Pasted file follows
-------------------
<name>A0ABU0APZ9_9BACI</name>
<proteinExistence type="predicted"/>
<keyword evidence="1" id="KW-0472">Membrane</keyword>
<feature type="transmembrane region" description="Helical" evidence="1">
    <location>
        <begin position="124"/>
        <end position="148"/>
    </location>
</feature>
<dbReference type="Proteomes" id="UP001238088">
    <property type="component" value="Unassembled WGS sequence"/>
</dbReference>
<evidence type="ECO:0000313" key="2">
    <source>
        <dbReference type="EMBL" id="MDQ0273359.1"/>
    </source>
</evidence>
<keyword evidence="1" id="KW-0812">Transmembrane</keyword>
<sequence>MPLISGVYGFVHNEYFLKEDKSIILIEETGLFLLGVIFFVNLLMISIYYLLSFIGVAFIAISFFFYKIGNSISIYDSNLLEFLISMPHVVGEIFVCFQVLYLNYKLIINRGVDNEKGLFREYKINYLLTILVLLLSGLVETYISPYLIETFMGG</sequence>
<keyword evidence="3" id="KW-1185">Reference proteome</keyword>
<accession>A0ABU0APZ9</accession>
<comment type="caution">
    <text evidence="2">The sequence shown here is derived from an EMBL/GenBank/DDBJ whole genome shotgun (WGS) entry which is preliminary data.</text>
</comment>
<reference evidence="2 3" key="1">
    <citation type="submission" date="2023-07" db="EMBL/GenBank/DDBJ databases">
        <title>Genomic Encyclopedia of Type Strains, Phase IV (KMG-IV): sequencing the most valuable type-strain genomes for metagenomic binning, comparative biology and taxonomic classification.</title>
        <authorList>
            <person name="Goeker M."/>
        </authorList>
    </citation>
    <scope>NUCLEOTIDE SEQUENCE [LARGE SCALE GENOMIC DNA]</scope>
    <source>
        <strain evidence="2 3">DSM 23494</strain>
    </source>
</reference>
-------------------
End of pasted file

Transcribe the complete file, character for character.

<name>A0ABU0APZ9_9BACI</name>
<proteinExistence type="predicted"/>
<keyword evidence="1" id="KW-0472">Membrane</keyword>
<feature type="transmembrane region" description="Helical" evidence="1">
    <location>
        <begin position="124"/>
        <end position="148"/>
    </location>
</feature>
<dbReference type="Proteomes" id="UP001238088">
    <property type="component" value="Unassembled WGS sequence"/>
</dbReference>
<evidence type="ECO:0000313" key="2">
    <source>
        <dbReference type="EMBL" id="MDQ0273359.1"/>
    </source>
</evidence>
<keyword evidence="1" id="KW-0812">Transmembrane</keyword>
<sequence>MPLISGVYGFVHNEYFLKEDKSIILIEETGLFLLGVIFFVNLLMISIYYLLSFIGVAFIAISFFFYKIGNSISIYDSNLLEFLISMPHVVGEIFVCFQVLYLNYKLIINRGVDNEKGLFREYKINYLLTILVLLLSGLVETYISPYLIETFMGG</sequence>
<keyword evidence="3" id="KW-1185">Reference proteome</keyword>
<accession>A0ABU0APZ9</accession>
<comment type="caution">
    <text evidence="2">The sequence shown here is derived from an EMBL/GenBank/DDBJ whole genome shotgun (WGS) entry which is preliminary data.</text>
</comment>
<reference evidence="2 3" key="1">
    <citation type="submission" date="2023-07" db="EMBL/GenBank/DDBJ databases">
        <title>Genomic Encyclopedia of Type Strains, Phase IV (KMG-IV): sequencing the most valuable type-strain genomes for metagenomic binning, comparative biology and taxonomic classification.</title>
        <authorList>
            <person name="Goeker M."/>
        </authorList>
    </citation>
    <scope>NUCLEOTIDE SEQUENCE [LARGE SCALE GENOMIC DNA]</scope>
    <source>
        <strain evidence="2 3">DSM 23494</strain>
    </source>
</reference>